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It's no secret that since 2008, most hedge funds have lagged the S&P 500. Because of that, now the world's richest families are starting to wonder if hedge funds are really worth their incredibly expensive price tag.
And they're starting to ask hedge fund managers some tough questions about it.
Yesterday, Bloomberg hosted a conference called "The Hedge Funds Summit" for (you guessed it) hedge funds and the people that invest in them. Many of the attendees were from Family Offices — investment houses where the fortunes of the world's wealthy are put to work.
As you can imagine, hedge funds want a piece of that action. That's why a solid portion of the afternoon was spent discussing Family Offices, though hedge funds probably didn't like what these juicy potential clients had to say.
"We're quite skeptical in general... of the hedge fund industry," said Andrew K. Tsai, Co-Founder and managing principal, Chalkstream Capital Group.
Sixty-one percent of all hedge fund money is concentrated in the hands of the top 100 hedge funds, and Tsai went on to say that that concentration makes for some wacky correlations his office would stay rather away from.
However, Tsai did say that his office is willing to seed smart hedge fund managers that have solid strategies for specific sectors.
"We don't think of hedge funds as an asset class, we think of them as a way to get exposure to something," said John O'Hara, Senior Advisor and Managing Director, Rockefeller & Co.
And that's a word panelists used over and over again — exposure. Family Offices consider hedge funds a tool in their arsenal — one that should be applied at a certain scale completely dependent on risk.
Usually, a Family Office's money comes from a long-only investment (like a family company), so they want to be able to hedge against that by getting exposure to say, the short side or the credit space.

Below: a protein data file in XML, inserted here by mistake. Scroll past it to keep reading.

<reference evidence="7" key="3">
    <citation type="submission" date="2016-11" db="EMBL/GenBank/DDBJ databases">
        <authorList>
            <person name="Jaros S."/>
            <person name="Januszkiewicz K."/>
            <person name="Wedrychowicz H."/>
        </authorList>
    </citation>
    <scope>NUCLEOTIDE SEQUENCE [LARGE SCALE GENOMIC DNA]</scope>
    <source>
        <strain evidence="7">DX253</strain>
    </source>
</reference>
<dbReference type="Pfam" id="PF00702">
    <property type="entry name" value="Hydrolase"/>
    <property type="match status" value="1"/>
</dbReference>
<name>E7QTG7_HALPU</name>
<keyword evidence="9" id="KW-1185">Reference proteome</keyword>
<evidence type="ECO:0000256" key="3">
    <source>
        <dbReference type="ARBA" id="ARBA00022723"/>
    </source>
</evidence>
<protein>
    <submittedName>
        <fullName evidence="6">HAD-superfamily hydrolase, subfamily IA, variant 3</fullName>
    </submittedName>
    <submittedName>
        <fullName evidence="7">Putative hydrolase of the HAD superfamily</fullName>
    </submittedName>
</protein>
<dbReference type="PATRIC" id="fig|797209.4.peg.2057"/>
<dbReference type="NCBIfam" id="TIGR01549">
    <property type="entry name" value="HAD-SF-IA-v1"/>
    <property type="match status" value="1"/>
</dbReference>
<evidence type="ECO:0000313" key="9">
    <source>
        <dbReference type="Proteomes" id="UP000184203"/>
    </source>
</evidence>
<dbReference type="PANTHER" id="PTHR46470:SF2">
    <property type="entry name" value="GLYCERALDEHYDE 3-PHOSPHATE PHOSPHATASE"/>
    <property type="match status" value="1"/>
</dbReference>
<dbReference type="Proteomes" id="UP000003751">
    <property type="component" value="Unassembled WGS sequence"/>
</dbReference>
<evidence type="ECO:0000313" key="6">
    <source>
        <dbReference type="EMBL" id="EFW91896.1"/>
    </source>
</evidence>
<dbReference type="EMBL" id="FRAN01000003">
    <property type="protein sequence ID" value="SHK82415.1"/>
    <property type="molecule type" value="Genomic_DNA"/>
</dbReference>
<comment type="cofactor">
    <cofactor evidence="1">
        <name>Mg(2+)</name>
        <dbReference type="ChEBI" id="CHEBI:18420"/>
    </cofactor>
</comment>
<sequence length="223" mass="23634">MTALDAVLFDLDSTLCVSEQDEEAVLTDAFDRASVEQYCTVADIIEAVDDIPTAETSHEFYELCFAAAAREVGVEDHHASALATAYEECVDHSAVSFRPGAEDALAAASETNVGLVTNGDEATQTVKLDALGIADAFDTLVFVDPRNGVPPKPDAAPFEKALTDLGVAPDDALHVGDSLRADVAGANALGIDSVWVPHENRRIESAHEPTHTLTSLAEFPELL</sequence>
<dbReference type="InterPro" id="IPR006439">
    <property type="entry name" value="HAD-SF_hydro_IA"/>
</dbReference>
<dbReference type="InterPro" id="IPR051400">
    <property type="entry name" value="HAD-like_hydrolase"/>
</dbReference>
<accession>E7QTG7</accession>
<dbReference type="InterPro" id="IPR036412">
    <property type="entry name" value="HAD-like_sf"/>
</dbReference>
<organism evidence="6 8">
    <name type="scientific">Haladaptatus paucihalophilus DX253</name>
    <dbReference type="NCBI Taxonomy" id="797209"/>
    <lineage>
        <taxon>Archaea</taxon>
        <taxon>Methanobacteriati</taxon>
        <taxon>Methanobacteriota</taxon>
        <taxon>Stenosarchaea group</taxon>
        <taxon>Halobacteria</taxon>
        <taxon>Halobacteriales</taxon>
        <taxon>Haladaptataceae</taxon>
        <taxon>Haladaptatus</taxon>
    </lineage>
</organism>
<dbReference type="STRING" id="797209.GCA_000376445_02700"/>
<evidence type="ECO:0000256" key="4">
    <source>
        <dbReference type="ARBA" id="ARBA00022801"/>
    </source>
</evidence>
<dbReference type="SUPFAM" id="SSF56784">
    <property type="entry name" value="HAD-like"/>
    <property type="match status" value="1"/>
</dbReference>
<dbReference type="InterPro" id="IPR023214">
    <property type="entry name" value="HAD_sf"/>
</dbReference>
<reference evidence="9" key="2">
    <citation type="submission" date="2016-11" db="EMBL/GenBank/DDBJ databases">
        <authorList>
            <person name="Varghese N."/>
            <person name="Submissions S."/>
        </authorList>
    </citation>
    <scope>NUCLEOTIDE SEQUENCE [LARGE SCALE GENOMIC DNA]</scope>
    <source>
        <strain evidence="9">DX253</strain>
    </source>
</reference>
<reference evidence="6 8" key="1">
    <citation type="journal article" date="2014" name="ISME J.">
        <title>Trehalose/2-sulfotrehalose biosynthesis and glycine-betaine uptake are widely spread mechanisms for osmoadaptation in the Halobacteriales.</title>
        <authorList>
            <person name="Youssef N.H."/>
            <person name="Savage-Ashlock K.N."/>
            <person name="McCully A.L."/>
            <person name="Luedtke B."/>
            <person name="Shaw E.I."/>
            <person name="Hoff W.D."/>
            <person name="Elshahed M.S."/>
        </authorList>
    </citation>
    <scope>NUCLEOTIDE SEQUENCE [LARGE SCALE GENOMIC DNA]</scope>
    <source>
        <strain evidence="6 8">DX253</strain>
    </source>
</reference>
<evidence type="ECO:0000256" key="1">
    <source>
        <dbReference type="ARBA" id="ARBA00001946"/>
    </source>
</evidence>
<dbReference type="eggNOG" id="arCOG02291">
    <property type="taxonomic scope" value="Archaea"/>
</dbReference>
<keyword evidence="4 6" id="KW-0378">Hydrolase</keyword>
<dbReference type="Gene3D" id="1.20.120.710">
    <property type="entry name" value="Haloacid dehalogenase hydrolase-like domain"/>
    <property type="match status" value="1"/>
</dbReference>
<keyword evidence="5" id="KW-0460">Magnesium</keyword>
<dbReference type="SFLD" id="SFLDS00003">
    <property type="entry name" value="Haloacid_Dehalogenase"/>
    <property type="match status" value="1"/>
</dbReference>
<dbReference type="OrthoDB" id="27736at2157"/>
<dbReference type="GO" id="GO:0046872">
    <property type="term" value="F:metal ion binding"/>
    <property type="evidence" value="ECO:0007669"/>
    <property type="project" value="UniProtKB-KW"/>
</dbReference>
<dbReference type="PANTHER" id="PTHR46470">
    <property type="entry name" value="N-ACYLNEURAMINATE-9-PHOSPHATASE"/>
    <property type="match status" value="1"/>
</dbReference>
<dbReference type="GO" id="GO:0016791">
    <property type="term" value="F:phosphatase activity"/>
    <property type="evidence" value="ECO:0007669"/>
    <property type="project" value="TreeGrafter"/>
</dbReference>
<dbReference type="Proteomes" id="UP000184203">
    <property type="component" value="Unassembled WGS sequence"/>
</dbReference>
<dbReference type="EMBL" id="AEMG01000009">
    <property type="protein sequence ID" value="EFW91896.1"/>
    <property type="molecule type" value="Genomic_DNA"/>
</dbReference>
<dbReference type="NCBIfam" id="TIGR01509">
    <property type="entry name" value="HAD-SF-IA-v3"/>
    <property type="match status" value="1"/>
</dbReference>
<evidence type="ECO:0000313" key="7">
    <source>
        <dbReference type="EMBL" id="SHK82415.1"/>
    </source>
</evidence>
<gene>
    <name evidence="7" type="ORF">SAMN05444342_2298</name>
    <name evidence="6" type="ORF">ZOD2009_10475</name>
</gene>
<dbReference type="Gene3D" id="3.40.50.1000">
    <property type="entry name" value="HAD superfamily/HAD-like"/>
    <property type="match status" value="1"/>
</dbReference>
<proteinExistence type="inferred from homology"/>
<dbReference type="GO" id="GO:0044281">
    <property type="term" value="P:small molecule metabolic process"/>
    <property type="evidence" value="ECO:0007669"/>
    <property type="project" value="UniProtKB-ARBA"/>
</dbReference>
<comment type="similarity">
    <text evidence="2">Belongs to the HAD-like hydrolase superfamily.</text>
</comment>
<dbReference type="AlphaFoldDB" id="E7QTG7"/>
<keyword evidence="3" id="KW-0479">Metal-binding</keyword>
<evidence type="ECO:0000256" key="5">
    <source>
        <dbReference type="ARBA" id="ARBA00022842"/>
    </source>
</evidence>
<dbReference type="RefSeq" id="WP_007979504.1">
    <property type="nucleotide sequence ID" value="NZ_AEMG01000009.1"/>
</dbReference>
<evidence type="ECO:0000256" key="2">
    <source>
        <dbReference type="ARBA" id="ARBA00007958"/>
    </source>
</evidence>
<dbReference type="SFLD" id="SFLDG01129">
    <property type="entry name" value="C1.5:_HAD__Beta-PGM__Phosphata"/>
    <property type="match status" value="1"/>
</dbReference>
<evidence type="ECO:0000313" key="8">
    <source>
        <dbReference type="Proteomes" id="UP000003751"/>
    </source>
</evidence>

O'Hara, who manages money for the Rockefeller family, said specifically that his office is interested in gaining exposure to what he considers the great investing themes of the day — the "silver tsunami" (aging Baby Boomers), North American energy Independence and more.
So you need to have the right stuff if you're going to reel in these big fish, and even if you do they're not going to go easily. Time and time again these money managers said that they didn't care about past performance, they want hedge fund managers to show them a solid, well-informed strategy, or as Bob Rice, Managing Partner, Tangent Capital said — "when are you going to lose money?"
Family Offices want to have a frank discussion about a hedge fund's risks and limitations. Gone are the days when they were willing to plunk down the infamous 2% and 20% (or more) compensation scheme with only the promise that hedge fund wizards would work their magic over every quarter no matter what the circumstances.
Rice, who is also the author of The Alternative Answer: The Nontraditional Investments That Drive the World's Best-Performing Portfolios , said bluntly that a lot of hedge fund managers aren't earning their keep.
Family Offices aren't the only power house investors talking about this either. Rice said that he was speaking with New Jersey Pension Fund CIO Timothy M. Walsh and that Walsh said that he was fed up with the compensation scheme hedge funds were asking for.
Essentially, Walsh asked Rice why he should pay a hedge fund 2% and 20% when his fund could go to an asset manager like Blackstone and get more bang for its buck.
It's a dangerous question for all the lagging hedge funds out there.
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